There will be some reciprocal benefits available immediately, while others will become clear in future announcements. Elevate Gold and Silver members are now able to access priority check-in and boarding on Alaska flights. After January 9th, Elevate elite members will also be status matched into Alaska’s Mileage Plan.
However, the details of the status match are currently unknown, but we’ll compare elite qualification criteria for the two airlines and venture a guess.
Alaska has three levels of elite status – MVP, MVP Gold, and MVP Gold 75K. It’s difficult to compare the elite status qualification criteria because Elevate is a spending-based program and Alaska is a mileage-based program.
You earn 5 elite qualifying points per dollar spent on Virgin flights. In addition, you can earn up to 15,000 status points per year by hitting spending thresholds on Virgin’s co-branded credit card (5,000 points for every $10,000 spent).
The thresholds for Elevate status are:
- Silver: 20,000 points
- Gold: 50,000 points
So, if you maxed out the credit card spending bonuses, it would require only $7,000 in actual flight purchases to earn top tier status. Translating that into cents per mile to achieve Alaska’s top tier status results in a figure of 9.3 cents/mile, which is low compared to the rest of the industry.
A more direct comparison could be made between elite qualifying segments (EQS), since both programs have this as a qualification option:
|Elevate Status||Mileage Plan Status||Elevate EQS||Mileage Plan EQS|
|N/A||MVP Gold 75K||N/A||90|
Based on this, our opinion is that Elevate elites will not be status matched to top tier status in Alaska’s program. The more likely scenario is that Elevate Silver elites will be matched to MVP status, and Elevate Gold elites will be matched to MVP Gold. Given the superiority of benefits in Alaska’s program and the higher EQS thresholds, this seems more than fair to Elevate elites.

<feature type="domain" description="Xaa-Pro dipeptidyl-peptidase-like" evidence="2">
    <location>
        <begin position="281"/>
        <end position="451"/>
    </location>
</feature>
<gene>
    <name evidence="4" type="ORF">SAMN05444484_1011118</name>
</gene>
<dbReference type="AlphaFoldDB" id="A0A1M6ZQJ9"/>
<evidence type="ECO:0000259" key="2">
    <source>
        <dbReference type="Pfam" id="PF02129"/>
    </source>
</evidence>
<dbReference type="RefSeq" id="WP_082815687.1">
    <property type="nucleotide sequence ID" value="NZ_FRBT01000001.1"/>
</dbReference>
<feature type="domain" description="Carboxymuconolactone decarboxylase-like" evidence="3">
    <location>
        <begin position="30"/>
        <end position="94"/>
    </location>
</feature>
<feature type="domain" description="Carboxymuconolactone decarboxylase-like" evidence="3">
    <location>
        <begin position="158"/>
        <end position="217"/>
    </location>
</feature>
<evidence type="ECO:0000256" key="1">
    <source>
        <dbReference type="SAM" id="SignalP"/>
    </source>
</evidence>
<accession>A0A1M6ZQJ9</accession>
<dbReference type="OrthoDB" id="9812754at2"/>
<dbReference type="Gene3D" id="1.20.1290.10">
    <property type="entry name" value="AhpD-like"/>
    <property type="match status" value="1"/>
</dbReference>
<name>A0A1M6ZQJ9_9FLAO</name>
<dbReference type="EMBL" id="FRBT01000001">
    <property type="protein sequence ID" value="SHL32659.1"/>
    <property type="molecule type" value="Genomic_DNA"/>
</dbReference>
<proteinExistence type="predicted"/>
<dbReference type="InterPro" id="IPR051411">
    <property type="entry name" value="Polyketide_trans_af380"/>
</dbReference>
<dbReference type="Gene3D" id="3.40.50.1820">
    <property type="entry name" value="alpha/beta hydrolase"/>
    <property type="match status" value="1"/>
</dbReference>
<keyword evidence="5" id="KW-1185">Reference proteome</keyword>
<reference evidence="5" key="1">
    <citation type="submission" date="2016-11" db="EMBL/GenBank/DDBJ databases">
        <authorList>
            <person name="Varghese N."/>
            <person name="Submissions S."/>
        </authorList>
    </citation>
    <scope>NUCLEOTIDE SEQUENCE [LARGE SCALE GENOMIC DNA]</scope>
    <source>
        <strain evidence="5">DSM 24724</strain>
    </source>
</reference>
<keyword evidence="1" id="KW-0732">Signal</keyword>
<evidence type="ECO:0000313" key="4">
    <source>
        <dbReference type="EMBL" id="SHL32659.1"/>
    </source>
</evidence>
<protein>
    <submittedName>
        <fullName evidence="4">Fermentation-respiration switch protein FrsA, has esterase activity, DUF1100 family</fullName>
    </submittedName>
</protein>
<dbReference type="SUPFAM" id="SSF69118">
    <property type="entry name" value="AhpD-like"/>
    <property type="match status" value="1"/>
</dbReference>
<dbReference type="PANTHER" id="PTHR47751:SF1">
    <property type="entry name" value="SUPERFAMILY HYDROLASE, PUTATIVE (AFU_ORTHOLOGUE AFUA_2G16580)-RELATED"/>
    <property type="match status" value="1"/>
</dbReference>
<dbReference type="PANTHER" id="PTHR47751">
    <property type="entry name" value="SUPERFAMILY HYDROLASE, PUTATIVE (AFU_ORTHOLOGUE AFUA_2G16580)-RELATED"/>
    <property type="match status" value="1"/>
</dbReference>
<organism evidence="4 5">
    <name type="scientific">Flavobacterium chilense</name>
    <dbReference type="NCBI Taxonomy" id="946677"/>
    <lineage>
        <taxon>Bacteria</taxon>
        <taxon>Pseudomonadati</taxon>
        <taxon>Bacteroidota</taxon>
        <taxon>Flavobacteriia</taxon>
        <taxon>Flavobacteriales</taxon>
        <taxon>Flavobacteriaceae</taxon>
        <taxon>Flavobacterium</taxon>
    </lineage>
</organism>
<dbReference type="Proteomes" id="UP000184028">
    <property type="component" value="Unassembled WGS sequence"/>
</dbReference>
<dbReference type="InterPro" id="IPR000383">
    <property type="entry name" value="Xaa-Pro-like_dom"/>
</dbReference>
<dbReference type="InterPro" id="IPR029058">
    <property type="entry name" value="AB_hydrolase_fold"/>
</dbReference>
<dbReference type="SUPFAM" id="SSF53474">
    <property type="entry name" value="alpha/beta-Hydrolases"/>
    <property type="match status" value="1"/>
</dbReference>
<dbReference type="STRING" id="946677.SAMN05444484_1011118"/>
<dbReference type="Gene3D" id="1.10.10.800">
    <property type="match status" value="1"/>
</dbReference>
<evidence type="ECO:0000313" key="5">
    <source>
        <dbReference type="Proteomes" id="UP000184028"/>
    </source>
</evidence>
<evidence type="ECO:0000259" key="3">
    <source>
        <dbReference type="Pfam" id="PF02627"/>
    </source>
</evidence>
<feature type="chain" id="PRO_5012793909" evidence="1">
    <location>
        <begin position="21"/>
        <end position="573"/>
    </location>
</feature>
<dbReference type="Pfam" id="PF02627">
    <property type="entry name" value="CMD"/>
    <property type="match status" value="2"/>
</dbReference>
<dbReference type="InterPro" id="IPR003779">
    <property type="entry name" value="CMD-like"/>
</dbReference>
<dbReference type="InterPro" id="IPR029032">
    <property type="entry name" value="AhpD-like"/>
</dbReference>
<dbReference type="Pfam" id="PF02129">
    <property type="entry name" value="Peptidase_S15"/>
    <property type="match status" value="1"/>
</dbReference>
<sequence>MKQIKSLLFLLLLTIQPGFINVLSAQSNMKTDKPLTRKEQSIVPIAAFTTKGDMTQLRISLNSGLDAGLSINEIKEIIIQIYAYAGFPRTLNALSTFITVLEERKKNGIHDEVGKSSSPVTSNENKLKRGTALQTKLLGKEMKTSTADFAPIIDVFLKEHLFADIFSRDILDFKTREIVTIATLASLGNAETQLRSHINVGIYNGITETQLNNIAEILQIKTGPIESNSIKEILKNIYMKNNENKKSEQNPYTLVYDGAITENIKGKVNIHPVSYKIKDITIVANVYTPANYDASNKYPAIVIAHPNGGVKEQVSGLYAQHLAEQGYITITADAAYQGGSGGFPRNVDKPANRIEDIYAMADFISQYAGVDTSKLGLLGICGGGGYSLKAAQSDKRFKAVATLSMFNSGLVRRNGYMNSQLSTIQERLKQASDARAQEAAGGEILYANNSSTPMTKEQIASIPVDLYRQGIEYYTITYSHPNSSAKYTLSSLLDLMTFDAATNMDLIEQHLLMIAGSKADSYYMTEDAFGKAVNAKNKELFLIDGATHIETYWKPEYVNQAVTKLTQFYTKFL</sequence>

Expanded Route Networks and a Bigger Airline
The new combined airline will be the fifth biggest in the United States. This is good news for travel enthusiasts because it makes Alaska a more difficult takeover target in the future. If a legacy airline attempted to buy them, it would likely be blocked by regulators. Therefore, Alaska’s generous award program should remain intact for the foreseeable future.
Alaska is a bigger airline than Virgin. Virgin members will see six-fold increase in daily flights domestically and to the Caribbean, while Alaska members will only see a 20 percent increase.
However, Alaska members will enjoy five-fold increase in flights from the west coast to NYC. These transcontinental flights are one of the big benefits for Alaska lovers. Alaska has been slow expanding its route network across the country to the Midwest and Eastern U.S., but this merger will significantly expedite that process.